Viewing cable 05MUSCAT1043
Title: MEDIA REACTION: THE OIC, CONCERTS, AND LABOR LAWS

IdentifierCreatedReleasedClassificationOrigin
05MUSCAT10432005-07-04 11:15:00 2011-08-30 01:44:00 UNCLASSIFIED Embassy Muscat
This record is a partial extract of the original cable. The full text of the original cable is not available.
UNCLAS MUSCAT 001043 
 
SIPDIS 
 
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E.O. 12958: N/A 
TAGS: KPAO KMDR OIIP ELAB EAID MU
SUBJECT: MEDIA REACTION: THE OIC, CONCERTS, AND LABOR LAWS 
 
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A (Permanent) Seat At The Table 
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¶1. The privately owned Arabic-language daily "Al-Watan" published 
an editorial on June 29 entitled "Marginalization Is The Cause Of 
Misunderstandings": 
 
"The recently concluded meeting of the Organization of Islamic 
Conference (OIC) in Yemen was a useful forum to address common 
interests and concerns, and the participation of the Sultanate of 
Oman shows our eagerness to contribute to a unified vision among 
our sister countries.  This vision respects the interests of 
other countries - despite the fact that many international 
observers now paint all Islamic countries with the same brush of 
terrorism.  Arabs and Muslims need to resist this type of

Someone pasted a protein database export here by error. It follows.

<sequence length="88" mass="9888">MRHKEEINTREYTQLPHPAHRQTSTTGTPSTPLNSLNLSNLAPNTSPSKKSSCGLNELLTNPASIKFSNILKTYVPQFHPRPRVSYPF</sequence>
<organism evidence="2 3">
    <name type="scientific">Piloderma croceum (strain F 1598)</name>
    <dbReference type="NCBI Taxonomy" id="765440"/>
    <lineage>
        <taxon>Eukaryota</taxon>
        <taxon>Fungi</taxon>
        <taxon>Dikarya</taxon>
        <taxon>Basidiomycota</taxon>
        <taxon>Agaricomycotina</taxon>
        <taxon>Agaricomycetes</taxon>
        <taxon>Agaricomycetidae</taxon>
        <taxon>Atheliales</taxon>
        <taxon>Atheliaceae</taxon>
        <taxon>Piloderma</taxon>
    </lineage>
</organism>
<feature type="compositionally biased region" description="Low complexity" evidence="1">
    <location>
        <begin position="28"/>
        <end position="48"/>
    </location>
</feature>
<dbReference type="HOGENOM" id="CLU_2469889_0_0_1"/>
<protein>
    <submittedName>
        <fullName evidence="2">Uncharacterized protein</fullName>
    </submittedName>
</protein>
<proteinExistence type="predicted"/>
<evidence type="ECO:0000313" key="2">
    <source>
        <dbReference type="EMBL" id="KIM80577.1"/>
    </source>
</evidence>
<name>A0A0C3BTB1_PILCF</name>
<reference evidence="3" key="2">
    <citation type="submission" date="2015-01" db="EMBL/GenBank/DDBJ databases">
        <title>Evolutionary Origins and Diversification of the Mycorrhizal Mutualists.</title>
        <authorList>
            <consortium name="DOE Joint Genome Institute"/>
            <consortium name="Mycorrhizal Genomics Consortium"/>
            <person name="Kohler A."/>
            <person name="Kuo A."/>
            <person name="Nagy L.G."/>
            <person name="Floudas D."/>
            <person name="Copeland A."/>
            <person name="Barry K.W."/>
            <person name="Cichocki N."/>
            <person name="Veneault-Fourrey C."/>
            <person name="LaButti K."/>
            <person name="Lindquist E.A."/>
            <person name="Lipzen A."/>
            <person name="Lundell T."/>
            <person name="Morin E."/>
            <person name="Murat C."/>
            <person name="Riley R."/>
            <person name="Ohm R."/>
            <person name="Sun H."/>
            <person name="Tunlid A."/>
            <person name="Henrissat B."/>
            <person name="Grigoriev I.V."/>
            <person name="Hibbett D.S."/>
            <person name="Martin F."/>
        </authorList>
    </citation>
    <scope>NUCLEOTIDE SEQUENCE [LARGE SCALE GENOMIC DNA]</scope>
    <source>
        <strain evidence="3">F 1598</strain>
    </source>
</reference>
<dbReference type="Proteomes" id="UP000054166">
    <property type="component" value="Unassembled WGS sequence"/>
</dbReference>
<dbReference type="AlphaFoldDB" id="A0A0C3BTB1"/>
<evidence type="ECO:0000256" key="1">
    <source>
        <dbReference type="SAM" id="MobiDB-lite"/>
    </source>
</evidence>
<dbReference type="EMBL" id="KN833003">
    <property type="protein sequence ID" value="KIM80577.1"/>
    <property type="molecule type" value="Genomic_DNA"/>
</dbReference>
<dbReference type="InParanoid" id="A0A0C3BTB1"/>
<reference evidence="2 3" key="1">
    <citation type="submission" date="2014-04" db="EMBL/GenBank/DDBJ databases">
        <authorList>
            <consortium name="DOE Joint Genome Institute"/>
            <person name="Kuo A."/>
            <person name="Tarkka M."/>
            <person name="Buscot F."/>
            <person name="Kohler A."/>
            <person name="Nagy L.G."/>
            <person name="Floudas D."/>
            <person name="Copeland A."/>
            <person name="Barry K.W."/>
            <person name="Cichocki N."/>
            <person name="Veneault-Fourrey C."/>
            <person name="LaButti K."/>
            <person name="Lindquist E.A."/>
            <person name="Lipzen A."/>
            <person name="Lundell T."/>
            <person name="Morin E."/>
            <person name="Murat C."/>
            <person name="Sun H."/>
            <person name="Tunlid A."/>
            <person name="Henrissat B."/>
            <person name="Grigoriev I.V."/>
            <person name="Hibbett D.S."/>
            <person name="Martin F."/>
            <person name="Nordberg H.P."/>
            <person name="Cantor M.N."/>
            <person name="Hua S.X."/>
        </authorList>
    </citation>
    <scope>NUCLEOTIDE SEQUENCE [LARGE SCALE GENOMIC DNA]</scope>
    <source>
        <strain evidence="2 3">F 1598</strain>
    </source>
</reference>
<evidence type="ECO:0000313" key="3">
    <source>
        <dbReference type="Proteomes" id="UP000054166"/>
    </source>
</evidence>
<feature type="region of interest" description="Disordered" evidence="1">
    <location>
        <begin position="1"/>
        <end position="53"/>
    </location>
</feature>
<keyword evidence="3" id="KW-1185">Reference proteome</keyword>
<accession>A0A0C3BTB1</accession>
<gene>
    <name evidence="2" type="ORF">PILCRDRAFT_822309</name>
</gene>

marginalization.  One possible solution would be to grant a 
permanent seat on the United Nations Security Council to an 
Islamic country.  The OIC meeting focused on this point." 
 
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Protest Song 
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¶2. "Al-Watan" also carried an editorial on July 3 under the 
headline "Music Concerts Don't Feed the Hungry": 
 
"The world faces many man-made catastrophes: poverty, the 
imbalance of trade, the launching of illegitimate wars, a 
flourishing weapons trade, and environmental pollution.  These 
issues are not going to be solved by singing and dancing.  The 
"Live 8" concert will not be the solution for the world's pain 
and suffering.  We call again upon the leaders of wealthy nations 
to make courageous decisions to alleviate global problems.  If 
the debts of all poor countries were cancelled, it would be 
better for the development of the so-called Third World." 
 
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Belaboring The Point 
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¶3. The July 4 edition of "Al-Watan" featured an editorial 
entitled "Adhering To Legitimacy Is The Omani Way": 
 
"The concept of labor must be understood as a contract between 
two parties: the employer and the employee.  This type of 
contract exists in every economic sector, in both the public and 
private spheres.  As long as the two parties agree on the 
contract, both should abide by the laws and conditions of the 
contract....  Likewise, member states of the United Nations have 
committed themselves to an international labor law; forcing 
people to work against their will is a type of human slavery that 
is forbidden by all international agreements.  The UN also 
prohibits employing underage children.  Oman has always adhered 
to international labor laws, illustrating that obeying the law is 
part of our culture, and caring for vulnerable citizens is 
consistent with our values."  (Note: Sultan Qaboos issued a royal 
decree on July 3 ratifying the International Labor Organization 
conventions dealing with forced labor and a minimum employment 
age.  End note.) 
 
BALTIMORE